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Latino conference tackles foreclosure service
DALLAS (6/18/08)--Credit unions should do everything they can to help educate consumers about the services available to keep them in their homes, U.S. Treasurer Anna Maria Escobedo Cabral told attendees of the Fifth Latino Credit Union Conference in Dallas last week. Cabral opened the conference with a discussion about the foreclosure crisis in the U.S. She applauded credit unions for their efforts to provide financial education and affordable financial services to low- and moderate-income Americans.
From left: Harriet May, CEO, GECU, El Paso, Texas; Dick Ensweiler, CEO, Texas Credit Union League; Maria Martinez, CEO, Border FCU, Del Rio, Texas; and John Herrera, vice president for advocacy, Self-Help CU, Durham, N.C., and founder of Latino Community CU, Durham; spoke at the Fifth Latino Credit Union Conference in Dallas last week. (Photo provided by the National Federation of Community Development Credit Unions)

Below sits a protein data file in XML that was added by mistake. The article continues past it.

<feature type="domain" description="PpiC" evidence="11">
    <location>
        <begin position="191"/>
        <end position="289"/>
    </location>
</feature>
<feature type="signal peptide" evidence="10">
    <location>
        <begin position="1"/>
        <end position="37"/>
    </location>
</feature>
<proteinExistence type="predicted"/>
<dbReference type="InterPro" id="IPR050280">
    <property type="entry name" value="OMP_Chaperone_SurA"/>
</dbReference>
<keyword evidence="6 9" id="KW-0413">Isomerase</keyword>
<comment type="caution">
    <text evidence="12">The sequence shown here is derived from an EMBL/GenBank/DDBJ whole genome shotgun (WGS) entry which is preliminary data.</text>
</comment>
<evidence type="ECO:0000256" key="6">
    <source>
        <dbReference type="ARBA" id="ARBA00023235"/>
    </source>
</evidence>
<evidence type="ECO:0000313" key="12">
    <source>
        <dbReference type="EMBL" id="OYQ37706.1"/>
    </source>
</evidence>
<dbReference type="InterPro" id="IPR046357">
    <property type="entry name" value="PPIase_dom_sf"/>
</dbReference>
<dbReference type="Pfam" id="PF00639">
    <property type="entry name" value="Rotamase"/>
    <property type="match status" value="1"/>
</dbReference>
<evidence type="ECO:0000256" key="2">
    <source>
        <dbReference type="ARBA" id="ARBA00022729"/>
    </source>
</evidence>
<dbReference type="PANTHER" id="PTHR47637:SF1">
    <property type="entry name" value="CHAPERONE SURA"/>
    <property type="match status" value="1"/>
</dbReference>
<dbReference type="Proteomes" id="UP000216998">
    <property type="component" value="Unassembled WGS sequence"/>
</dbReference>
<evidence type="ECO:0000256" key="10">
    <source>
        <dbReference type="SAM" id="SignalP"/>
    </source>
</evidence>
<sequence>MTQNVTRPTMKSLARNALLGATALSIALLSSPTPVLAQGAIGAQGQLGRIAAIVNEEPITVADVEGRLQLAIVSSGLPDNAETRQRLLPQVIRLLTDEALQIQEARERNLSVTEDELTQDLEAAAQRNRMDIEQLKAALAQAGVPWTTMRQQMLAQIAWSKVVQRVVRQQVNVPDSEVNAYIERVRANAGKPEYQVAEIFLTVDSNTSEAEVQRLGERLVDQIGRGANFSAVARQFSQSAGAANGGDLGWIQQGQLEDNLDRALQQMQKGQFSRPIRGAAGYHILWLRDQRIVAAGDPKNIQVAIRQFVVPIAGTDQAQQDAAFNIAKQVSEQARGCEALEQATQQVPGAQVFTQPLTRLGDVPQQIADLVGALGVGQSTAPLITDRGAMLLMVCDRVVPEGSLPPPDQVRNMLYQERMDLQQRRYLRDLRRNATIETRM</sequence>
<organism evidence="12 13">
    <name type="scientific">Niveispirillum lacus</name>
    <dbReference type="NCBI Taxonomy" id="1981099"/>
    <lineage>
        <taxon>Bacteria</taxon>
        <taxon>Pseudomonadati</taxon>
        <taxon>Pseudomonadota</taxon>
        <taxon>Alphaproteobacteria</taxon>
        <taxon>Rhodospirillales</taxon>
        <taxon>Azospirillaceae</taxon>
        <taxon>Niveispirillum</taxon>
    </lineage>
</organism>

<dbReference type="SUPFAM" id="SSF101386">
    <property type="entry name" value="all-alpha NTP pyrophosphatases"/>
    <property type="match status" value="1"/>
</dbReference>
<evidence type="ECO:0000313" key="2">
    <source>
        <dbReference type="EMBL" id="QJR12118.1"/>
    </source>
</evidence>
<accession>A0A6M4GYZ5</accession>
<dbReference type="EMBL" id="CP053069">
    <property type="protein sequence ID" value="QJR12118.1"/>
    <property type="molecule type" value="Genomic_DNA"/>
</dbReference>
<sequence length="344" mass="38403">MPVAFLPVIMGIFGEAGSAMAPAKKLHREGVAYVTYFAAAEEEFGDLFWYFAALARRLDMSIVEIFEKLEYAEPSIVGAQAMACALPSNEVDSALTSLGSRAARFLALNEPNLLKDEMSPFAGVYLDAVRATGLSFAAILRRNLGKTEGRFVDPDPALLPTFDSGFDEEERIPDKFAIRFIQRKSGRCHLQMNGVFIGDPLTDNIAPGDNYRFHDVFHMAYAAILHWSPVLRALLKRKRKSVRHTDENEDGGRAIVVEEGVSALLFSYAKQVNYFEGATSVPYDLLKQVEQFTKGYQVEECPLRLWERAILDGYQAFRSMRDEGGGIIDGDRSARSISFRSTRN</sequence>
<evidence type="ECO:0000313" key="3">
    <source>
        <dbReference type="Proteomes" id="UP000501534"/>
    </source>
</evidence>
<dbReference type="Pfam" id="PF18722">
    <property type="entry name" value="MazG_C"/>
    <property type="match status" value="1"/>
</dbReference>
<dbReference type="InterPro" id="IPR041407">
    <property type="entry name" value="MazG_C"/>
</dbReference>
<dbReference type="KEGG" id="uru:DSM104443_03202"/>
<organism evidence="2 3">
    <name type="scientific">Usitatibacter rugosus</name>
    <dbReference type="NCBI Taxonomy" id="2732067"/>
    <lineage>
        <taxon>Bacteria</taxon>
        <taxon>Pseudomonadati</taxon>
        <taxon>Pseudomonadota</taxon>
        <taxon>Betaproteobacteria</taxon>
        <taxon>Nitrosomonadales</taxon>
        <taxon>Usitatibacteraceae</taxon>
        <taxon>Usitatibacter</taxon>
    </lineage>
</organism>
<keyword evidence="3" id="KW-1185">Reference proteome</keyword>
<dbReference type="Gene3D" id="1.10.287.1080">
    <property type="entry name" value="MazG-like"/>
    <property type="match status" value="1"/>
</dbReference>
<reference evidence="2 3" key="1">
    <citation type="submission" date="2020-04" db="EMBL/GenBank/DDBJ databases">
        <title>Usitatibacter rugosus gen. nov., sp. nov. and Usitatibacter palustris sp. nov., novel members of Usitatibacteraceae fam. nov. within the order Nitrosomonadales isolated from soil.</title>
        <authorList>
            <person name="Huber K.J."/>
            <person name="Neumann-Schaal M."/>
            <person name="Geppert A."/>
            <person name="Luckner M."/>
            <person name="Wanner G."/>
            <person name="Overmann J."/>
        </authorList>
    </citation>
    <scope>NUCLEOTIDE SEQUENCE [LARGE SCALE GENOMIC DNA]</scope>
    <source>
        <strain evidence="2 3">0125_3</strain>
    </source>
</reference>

Credit unions also can serve new Americans, including those whose immigration status is in question, said Bill Cheney, CEO of the California and Nevada Credit Union Leagues. “We have in California a number of credit unions who have been extremely successful in accepting the Matricula Consular (consular identification) for new members and existing members,” he said. Immigration status of those carrying the consular identification is sometimes controversial, but “credit unions are not immigration attorneys, nor a police force, and once the credit union’s board of directors has determined what the credit union’s field of membership is, it becomes the credit union’s responsibility to serve the entire field of membership,” he added. Matricula Consular “is a perfectly legal and acceptable form of identification,” and the National Credit Union Administration has published briefs and papers about the legality of credit unions to accept the identification, Cheney said. Credit unions have a great opportunity to serve the Latino market, said Dick Ensweiler, former Credit Union National Association (CUNA) board chairman and president/CEO of the Texas Credit Union League (TCUL). It’s important to identify major defining factors of Latino groups within each specific community so credit unions can design programs and services tailored to the needs of their membership, he said. Attracting Latinos requires not only an understanding of Latino language and culture, but knowledge of the types of services they need. Credit unions should start with basic services such as remittances, check cashing, debit and ATM cards, basic savings and checking accounts, he added. “People ask me for my business plan to serve Hispanics, and I tell them we serve Hispanics because that’s our community,” concluded Harriet May, president/CEO of GECU, El Paso, Texas, and a CUNA board member. “Our credit union membership is 80% Hispanics. This is something we do because it’s our culture, because it’s the right thing to do, and because it’s simply good business.” The four-day conference was organized by the National Federation of Community Development Credit Unions and the Network of Latino Credit Unions and Professionals. Sponsors included the TCUL, CUNA Mutual, NeighborWorks America, UNFCU Financial Advisors, the California and Nevada Credit Union Leagues, Southwest Corporate FCU, SLI Group and Coopera Consulting.
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